“Unfortunately, there are a number of shootings of whooping cranes that are migrating south,” Weber said. “They are supposed to be going to Florida, but because of climate change they were going to places like Alabama and Indiana where they haven’t been to in a long time. People are shooting them because they don’t know what they are and that really sparked my interest in human and wildlife conflict.”
This project became the catalyst for Weber’s career working on human-wildlife conflict. After she graduated from the EC program in 2015, she started a full-time communications job with the World Resources Institute and then went to The Nature Conservancy.
“I got a lot of great experience with those organizations,” Weber said. “But, then, about seven years in, I realized that the communication skills are important, but I’m more interested in policy and research. I decided to make a career shift by going back to school for my PhD.”
Weber decided to attend George Mason University, just outside Washington D.C., where she is beginning her third year studying environmental policy and environmental science with a focus on human-wildlife conflict related to rewilding.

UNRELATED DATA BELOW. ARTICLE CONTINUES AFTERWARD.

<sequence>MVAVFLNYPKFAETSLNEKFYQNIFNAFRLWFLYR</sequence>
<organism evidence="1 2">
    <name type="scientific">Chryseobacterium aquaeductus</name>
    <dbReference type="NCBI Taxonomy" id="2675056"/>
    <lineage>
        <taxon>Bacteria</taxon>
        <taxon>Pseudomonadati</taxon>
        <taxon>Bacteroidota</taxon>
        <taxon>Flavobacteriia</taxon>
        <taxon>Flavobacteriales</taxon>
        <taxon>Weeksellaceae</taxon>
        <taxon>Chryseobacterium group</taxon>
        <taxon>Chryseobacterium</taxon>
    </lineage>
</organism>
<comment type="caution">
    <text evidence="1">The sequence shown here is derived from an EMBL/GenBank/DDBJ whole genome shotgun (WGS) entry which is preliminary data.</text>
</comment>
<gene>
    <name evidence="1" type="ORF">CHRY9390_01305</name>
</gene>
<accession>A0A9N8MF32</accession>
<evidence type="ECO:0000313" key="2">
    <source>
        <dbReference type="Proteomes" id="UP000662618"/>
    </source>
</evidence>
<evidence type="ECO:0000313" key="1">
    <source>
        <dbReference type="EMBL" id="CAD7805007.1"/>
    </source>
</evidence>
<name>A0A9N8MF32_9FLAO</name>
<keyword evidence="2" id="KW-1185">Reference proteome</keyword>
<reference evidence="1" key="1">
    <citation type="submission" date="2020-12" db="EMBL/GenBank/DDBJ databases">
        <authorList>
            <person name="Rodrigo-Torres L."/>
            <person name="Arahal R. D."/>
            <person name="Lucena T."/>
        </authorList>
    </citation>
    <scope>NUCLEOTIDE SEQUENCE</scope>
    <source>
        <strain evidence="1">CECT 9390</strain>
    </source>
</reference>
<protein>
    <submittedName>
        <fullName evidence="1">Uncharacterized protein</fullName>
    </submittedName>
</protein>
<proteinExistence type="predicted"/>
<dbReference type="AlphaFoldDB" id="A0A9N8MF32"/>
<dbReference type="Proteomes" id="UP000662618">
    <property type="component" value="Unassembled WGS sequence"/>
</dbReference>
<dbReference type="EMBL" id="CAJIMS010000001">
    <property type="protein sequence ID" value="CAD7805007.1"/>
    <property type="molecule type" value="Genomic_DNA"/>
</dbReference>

Rewilding is a conservation tactic that reintroduces native wildlife back into environments where they may have been removed due to human intervention in an effort to restore ecosystem processes that have been lost. An example of this includes the rewilding of red wolves in North Carolina and the Eurasian beaver in Great Britain.
“Because some of these animals have not been in these homes for sometimes hundreds of years, there is a lot of conflict,” Weber said. “So, I’m trying to work on identifying the social and political barriers to rewilding success. This is based on what I was working on at Nelson and the great connections I made which have translated to my work.”
In addition to her work with human-wildlife conflict, Weber has also been working with Conservation Measures Partnerships (CMP) to promote the success of their Conservation Standards program. The Conservation Standards are a set of principles and practices that conservation professionals use to design, manage, and monitor projects. Weber was first introduced to Conservation Standards as a student within the Nelson Institute.